Banque de l’Indochine first made its presence in Southeast Asia in 1875 with the opening of its branch in Saigon, Vietnam. Banque Indosuez was the official name for the bank in 1981. Initially set up as a note-issuing bank in French Indochina, it quickly expanded to serve French settlements in Oceania, New Caledonia, French Somaliland, and other parts of Asia outside French influence. Apart from Singapore’s strategic location between East-West trade routes, other factors also prompted the setting up of a new branch in Singapore. The opening up of the Suez Canal in 1869, technical innovation of steamships and more significantly, the signing of the Anglo-French Entente Cordiale treaty in 1904 made it lucrative for French foreign companies to conduct commercial activities in Singapore. Under these favourable circumstances, the first French bank in Singapore was opened on 1 March 1905.1
Banque de l’Indochine’s first branch in Singapore was at 31 Raffles Place. The landlord was Mr Sarkies, the proprietor of the Raffles Hotel. Previously, colonial laws had prohibited non-registered foreign companies from purchasing or renting properties. This changed with the enactment of the Banque de l‘Indochine’s Ordinance. The branch manager for Saigon, Mr Hosset, was tasked to find a suitable location for the branch in Singapore and make the necessary preliminary arrangements, signed the lease. An initial deposit of 30,000 Straits dollars was paid to cover the rent. The bank’s office design included a reinforced concrete strong-room, an exterior balcony to protect customers from the environment and a plaque engraved with the bank’s name. In 1912, two years before the expiry of the lease of 31 Raffles Place, the bank decided to buy the building at the corner of D’Almeida and Malacca Streets (2 D’Almeida Street) for 140,000 Straits dollars. The building was pulled down to make way for the construction of the bank. Banque de L’Indochine occupied the building until 1959. The bank leased out parts of the building to tenants: the basement was rented to Société Michelin for the storage of tyres; the first floor was let out to Fraser & Neave, the second floor was leased to a stockbroker; and the third floor was occupied by Messageries Maritimes. After 1959, the bank moved to Nanyang Building in Robinson Road where it remained until 1975. In September 1975, the bank moved to nearby Shenton House.2
The Early Banking Scene in Singapore
During the 19th and beginning of the 20th centuries, a number of foreign and Chinese banks were set up. Banque Indosuez was said to be the fifth oldest bank in Singapore and the only French bank until recent decades.3 In those days, the Chinese played an important role in the financial system. Local customers preferred to deal with Chinese financiers who spoke their language and were familiar with their customs and lifestyles. In addition, compared with foreign banks, Chinese banks and moneylenders were also easier sources of funds for small merchants. This posed strong competition for foreign banks which, like many other foreign banks, had to rely on the comprador system. This system employed Chinese businessmen to act as intermediaries between the bank and the customer. A comprador (Portuguese for buyer) acted as a highly trusted intermediary between the bank and the local businesses. He usually had a good amount of collateral that he could pledge to attract clients to the bank, and made his earnings through commission.4 The comprador was also in charge of the cash department and tellers in the branches, checking against fraud and losses. As a result, most people working in the cash department were either related or loyal to the comprador.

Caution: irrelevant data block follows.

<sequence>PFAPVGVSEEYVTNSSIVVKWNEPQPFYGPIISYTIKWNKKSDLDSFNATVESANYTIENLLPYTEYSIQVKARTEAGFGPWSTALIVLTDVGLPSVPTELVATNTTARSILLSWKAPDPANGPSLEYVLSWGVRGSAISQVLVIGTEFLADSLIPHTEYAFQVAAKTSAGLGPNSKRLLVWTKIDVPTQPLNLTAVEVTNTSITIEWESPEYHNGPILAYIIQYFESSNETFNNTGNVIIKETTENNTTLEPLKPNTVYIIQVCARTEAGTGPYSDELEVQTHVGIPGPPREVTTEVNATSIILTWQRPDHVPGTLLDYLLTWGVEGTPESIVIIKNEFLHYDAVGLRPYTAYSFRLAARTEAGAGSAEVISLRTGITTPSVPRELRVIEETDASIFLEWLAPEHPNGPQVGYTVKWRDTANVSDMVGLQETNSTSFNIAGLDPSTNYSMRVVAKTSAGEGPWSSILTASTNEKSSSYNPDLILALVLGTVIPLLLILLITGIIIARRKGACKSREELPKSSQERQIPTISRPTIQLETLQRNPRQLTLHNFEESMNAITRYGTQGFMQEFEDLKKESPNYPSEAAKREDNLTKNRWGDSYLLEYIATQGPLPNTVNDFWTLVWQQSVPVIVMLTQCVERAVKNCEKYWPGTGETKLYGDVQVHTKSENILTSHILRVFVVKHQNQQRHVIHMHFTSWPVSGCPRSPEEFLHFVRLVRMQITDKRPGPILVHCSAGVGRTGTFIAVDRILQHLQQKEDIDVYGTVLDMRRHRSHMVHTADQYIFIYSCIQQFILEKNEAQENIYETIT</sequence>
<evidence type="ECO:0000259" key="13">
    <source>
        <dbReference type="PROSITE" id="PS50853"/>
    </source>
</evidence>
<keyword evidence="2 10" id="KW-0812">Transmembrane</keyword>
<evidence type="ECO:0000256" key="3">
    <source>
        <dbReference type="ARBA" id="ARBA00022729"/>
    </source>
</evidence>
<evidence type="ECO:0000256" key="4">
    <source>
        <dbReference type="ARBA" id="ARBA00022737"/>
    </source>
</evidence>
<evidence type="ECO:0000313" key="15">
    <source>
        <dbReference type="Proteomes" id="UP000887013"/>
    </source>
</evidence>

From 1930–1939, the Straits Settlement colony did well despite facing world recession which impacted the West more than the East. During this period, the bank received patronage from French trading houses and agents such as Maison Clouet, Anglo French Trading Company, Société Optorg (agent of Chargeues Réunis), Messageries Maritimes, Société d’Oxygène et d‘Acetylène (SOXAL), Société Michelin and S.M.P.T. Some of these companies were attracted by the thriving rubber industry in the region. Société Michelin and S.M.P.T, for instance, were looking to import tyres and transport Michelin-processed rubber from Indochina and Malaya, whereas Messageries Maritimes, Moine et Comte, Clouet, Denis Freres, Optorg, Le Mercier and Chargeurs Réunis were French trading or shipping companies which had branches in Singapore before 1905. Their businesses mainly composed of trade transactions between Indochina and France. The two key imports from Indochina were rice and coal. Coal was a vital commodity for steamships and ships needed to replenish their stock in Singapore before continuing their journey to Indochina. This applied, in particular, to long trips from Europe. Apart from servicing French commercial enterprises, the French bank also served the local business community. Local figures such as Dr Lim Boon Keng, Tan Boon Liat, owner of the Rattan Trading Company, and Chew Joo Chiat, a rich landowner, were loyal patrons of the bank. Banque Indosuez was then known for its financing of import and export trades, links with countries in the region, as well as its close ties with European shipping and trading companies.5 Despite its earlier good fortunes, the bank was forced to close during the Japanese Occupation. Staff members, who were part of the allied resistance, were imprisoned in Changi jail. 6